Click here for more information about mortgages in Spain So who knows what is going on over there right now. But the reality is that the economy of Spain is not going to make it much longer without serious help, and some EU officials are already using apocalyptic language to describe what an economic collapse in Spain would mean. For example, EU Commission President Jose Manuel Barroso recently warned that democracy could completely collapse in Greece, Spain and Portugal unless urgent action is taken to tackle the burgeoning European debt crisis. So could democracy actually fail in those nations? Well, considering the fact that Greece, Spain and Portugal only became democracies in the 1970s, and that all three of those countries have a history of military coups, such a scenario is not that far-fetched.
Click here for more information about mortgages in Spain Without a doubt there would be serious public unrest in those nations if public services collapsed because their governments ran out of money. So are there signs that the economy of Spain is about to collapse? Well, yes, there are quite a few of them. The following are 9 reasons why Spain is a dead economy walking.... #1) Even before this most recent crisis, unemployment in Spain was approaching Great Depression levels. Spain now has the highest unemployment rate in the entire European Union. More than 20 percent of working age Spaniards were unemployed during the first quarter of 2010. If people aren't working they can't pay taxes and they can't provide for their families. #2) In an effort to stimulate the economy, Spain's socialist government has been spending unprecedented amounts of money and that skyrocketed the government budget deficit to a stunning 11.4 percent of GDP in 2009. That is completely unsustainable by any definition.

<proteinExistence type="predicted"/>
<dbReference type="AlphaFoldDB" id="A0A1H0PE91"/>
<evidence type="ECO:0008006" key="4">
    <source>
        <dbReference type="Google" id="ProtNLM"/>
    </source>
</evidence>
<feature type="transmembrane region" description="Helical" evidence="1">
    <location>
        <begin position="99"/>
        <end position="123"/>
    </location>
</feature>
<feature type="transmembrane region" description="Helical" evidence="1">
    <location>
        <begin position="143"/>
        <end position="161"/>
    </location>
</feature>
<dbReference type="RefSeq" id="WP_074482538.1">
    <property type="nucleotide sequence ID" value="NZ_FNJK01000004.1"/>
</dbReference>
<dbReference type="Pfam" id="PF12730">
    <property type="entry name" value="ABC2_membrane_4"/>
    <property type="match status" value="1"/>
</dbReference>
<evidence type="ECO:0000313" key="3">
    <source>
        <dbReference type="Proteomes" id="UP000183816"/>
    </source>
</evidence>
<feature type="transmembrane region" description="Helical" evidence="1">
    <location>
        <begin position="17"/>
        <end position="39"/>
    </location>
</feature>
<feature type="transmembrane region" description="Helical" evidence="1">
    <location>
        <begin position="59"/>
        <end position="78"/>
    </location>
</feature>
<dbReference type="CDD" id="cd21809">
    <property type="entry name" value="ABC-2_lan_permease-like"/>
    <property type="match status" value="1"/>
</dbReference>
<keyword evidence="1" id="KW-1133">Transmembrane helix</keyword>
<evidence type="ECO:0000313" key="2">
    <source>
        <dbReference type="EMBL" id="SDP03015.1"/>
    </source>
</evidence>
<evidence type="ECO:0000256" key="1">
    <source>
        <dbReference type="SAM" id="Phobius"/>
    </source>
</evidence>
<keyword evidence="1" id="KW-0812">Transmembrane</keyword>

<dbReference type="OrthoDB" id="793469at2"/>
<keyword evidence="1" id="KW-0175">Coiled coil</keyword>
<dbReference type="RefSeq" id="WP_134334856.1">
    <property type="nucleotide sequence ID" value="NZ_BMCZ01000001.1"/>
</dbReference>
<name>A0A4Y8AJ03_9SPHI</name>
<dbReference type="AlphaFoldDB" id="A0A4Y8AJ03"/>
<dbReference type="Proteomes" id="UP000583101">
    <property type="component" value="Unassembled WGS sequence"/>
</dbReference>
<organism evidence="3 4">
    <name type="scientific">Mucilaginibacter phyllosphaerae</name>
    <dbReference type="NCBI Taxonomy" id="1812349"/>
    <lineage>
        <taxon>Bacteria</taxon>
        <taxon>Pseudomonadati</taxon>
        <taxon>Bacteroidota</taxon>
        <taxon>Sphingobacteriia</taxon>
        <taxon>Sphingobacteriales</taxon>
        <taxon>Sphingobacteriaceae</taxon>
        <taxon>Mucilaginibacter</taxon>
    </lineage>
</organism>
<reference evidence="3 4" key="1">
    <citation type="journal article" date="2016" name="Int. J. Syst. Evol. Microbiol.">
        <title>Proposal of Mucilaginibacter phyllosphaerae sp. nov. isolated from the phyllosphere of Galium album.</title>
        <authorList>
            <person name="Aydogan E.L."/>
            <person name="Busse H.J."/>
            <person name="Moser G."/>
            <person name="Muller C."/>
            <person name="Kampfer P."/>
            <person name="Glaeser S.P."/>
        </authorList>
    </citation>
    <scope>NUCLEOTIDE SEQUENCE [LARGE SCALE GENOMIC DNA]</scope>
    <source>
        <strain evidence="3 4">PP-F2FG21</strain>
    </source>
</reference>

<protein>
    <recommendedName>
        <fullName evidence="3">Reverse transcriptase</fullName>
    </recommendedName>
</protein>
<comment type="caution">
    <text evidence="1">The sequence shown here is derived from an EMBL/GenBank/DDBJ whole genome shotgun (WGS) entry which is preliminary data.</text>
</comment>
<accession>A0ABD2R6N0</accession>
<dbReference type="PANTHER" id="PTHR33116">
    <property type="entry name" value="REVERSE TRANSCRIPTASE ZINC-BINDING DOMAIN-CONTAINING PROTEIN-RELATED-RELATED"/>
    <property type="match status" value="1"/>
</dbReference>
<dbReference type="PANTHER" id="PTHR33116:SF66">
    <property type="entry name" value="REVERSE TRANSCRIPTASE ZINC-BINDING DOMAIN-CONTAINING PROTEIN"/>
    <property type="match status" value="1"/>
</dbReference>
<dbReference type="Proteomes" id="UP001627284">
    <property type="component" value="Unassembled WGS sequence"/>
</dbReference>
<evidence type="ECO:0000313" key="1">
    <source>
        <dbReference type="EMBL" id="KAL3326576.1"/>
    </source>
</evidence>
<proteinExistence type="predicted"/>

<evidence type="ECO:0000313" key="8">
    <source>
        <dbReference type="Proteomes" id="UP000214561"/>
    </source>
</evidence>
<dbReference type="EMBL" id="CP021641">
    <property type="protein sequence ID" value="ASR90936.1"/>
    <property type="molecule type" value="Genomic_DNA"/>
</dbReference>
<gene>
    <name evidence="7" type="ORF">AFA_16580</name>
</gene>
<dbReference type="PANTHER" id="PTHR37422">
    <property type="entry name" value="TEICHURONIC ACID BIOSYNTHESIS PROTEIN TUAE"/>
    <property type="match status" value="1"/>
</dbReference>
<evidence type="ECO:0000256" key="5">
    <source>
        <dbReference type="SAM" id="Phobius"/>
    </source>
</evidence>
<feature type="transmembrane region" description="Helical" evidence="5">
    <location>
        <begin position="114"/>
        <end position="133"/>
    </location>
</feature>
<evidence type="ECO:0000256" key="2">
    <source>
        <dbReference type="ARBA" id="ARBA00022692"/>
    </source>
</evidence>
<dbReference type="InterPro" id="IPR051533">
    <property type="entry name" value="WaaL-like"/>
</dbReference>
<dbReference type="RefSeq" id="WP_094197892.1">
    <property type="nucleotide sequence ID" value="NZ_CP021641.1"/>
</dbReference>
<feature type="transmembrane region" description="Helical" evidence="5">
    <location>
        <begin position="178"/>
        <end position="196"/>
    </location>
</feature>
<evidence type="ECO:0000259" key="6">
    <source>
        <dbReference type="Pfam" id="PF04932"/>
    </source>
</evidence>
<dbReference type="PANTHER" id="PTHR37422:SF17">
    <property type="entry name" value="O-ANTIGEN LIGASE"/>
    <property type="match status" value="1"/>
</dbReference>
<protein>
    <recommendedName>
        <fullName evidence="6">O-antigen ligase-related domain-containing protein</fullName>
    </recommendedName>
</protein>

Click here for more information about mortgages in Spain #3) The total of all public and private debt in Spain has now reached 270 percent of GDP. #4) The Spanish government has accumulated way more debt than it can possibly handle, and this has forced two international ratings agencies, Fitch and Standard & Poor’s, to lower Spain’s long-term sovereign credit rating. These downgrades are making it much more expensive for Spain to finance its debt at a time when they simply can't afford to pay more interest on their debt. #5) There are 1.6 million unsold properties in Spain. That is six times the level per capita in the United States. Considering how bad the U.S. real estate market is, that statistic is incredibly alarming. #6) The new "green economy" in Spain has been a total flop. Socialist leaders promised that implementing hardcore restrictions on carbon emissions and forcing the nation over to a "green economy" would result in a flood of "green jobs". But that simply did not happen. In fact, a leaked internal assessment produced by the government of Spain reveals that the "green economy" has been an absolute economic nightmare for that nation. Energy prices have skyrocketed in Spain and the new "green economy" in that nation has actually lost more than two jobs for every job that it has created. But Spain so far seems unwilling to undo all of the crazy regulations that they have implemented. #7) Spain's national debt is so onerous that they are now caught in a debt spiral where anything they do will harm the economy. If they cut government expenditures in an effort to get debt under control it will devastate economic growth and crush badly needed tax revenues. But if the Spanish government keeps borrowing money their credit rating will continue to decline and they will almost certainly default. The truth is that the Spanish government is caught in a "no win" situation. #8) But even now the IMF is projecting that the Spanish economy is going nowhere fast. The International Monetary Fund says there will be no positive GDP growth in Spain until 2011, at which point it will still be below one percent. As bleak as that forecast is, many analysts believe that it is way too optimistic considering the fact that Spain's economy declined by about 3.6 percent in 2009 and things are rapidly getting worse. #9) The Spanish population has gotten used to socialist handouts and they are not going to accept public sector pay cuts, budget cuts to social programs and hefty tax increases easily. In fact, there is likely to be some very serious social unrest before all of this is said and done. On May 21st, thousands of public sector workers took to the streets of Spain to protest the government’s austerity plan. But that was only an appetizer. Spain's two main unions are calling for a major one day general strike to protest the government's planned reforms of the country's labor market. The truth is that financial shock therapy does not go down very well in highly socialized nations such as Greece and Spain. In fact, the austerity measures that Spain has been pressured to implement by the IMF have proven so unpopular that many are now projecting that Spain's socialist government will be forced to call early elections. So what is going to happen in Spain? The truth is that nobody can predict for sure how things are going to play out over the coming weeks and months. But what everyone can agree on is that the stakes are incredibly high. Speaking at the World Economic Forum in Davos, Switzerland, world famous economist Nouriel Roubini put it this way: "If Greece goes under, that’s a problem for the eurozone. If Spain goes under, it’s a disaster." But right now the entire population of Spain (along with much of the rest of the world) is completely distracted by the World Cup. As long as the Spanish team does well, that is likely to keep the Spanish population sedated. But if the Spanish team gets knocked out of the tournament early that will put the entire Spanish population in a really, really bad mood and that could mean a really chaotic summer for the nation of Spain. Bookmark/Search this post with: You are not watching this post, click to start watching Trading Ideas Cramer Sees Sprint (S) At $6 Calls Purchased on Biotech Names (XBI) Calls Purchased on Georgia Gulf Corp. (GGC) The Top Five Short Interest Leaders (CMC, FSYS, IRIDQ, MCOMQ, GAP) Puts Purchased on Novatel Wireless (NVTL) Calls Purchased on Discovery Communications (DISCA) Late Market Roundup Call Volume Grows on Radian Group (RDN) Puts Purchased on Fiserv (FISV) Downside Purchased on Fortune Brands (FO) Featured Large Block of Calls Trade in Aloca (AA) Care for Kenya Offers Day on the Set of Bloomberg News Rally Continues In Airline Stocks (CAL, UAUA, AMR, LCC) Best Buy Misses Estimates, Stock Down (BBY) Ralph Lauren's Big Sale (RL, JPM, GS) There are 2 comments Please note that comments may take up to one hour before they get published on the site. Please check back later to see your comments. Soy español y te escribo by Anonymous on 06/15/10 6:07am Soy español y te escribo desde Madrid. Tras leer tu post, pienso que muchas de las cosas que dices son ciertas y algunas no tanto. Pero en lo que no puedo estar más de acuerdo en en tu última aseveración. Has acertado de pleno: el fútbol, aquí, es lo único que parece preocupar a la gente de este país. No importa que todo se esté yendo a pique, mientras haya futbol. Como español no puedo sentirme más horrorizado y avergonzado. Así nos va y es la demostración de la ignorancia generalizada en la que vivimos. Un saludo y disculpa que no escriba en inglés. La indignación es tal, que mi vocabulario no alcanza a expresarla en tu idioma. Un saludo, D. reply What I see in your post is a by Fran Jimenez on 06/15/10 12:50pm What I see in your post is a clear attack to left positions instead of accurate data. - Unemployment is not at level of Great Depression but is at Spains ninetys level. 20 percent is very high but you have to know that there is a lot of people in Spain that works out of the tax system and it's not recorded anywhere. Also Spain is a latin country where familiar values are still maintained so families help each other much more in the rest of Europe. - Public debt level is still below most European Countries, Uk, USA... - Private Bank debt level is backup with money they have deposited as a mandatory from de Spanish Central Bank and this practice is to be adopted (hopefully) at a global level in Europe. Only two regional and very small saving banks have been rescued. - Deficit is very high (same level UK) but this is temporal due to the cuts approved by the Goverment. - Spain is one of the world leaders at "green economy", I know this issue upsets petrol and nuclear defenders but its true and the future is in that way (see BP disaster). Some cuts are going to be done but the policy is clearly pro green economy in Spain. - House stock is one million and down(Fitch data) - Public sector strike last week was followed by only 10% of the public workers. They realized it had no sense. What is really disappointing is how markets, neo-cons, and extreme right wing parties around the world are dealing the situation of Spain without taking into account that they are dealing with real life and real people.. Good night and good luck!! reply Post new comment Your name: * E-mail: * The content of this field is kept private and will not be shown publicly. Homepage: Comment: * Path: Disable rich-text Input format Filtered HTML Web page addresses and e-mail addresses turn into links automatically. Allowed HTML tags: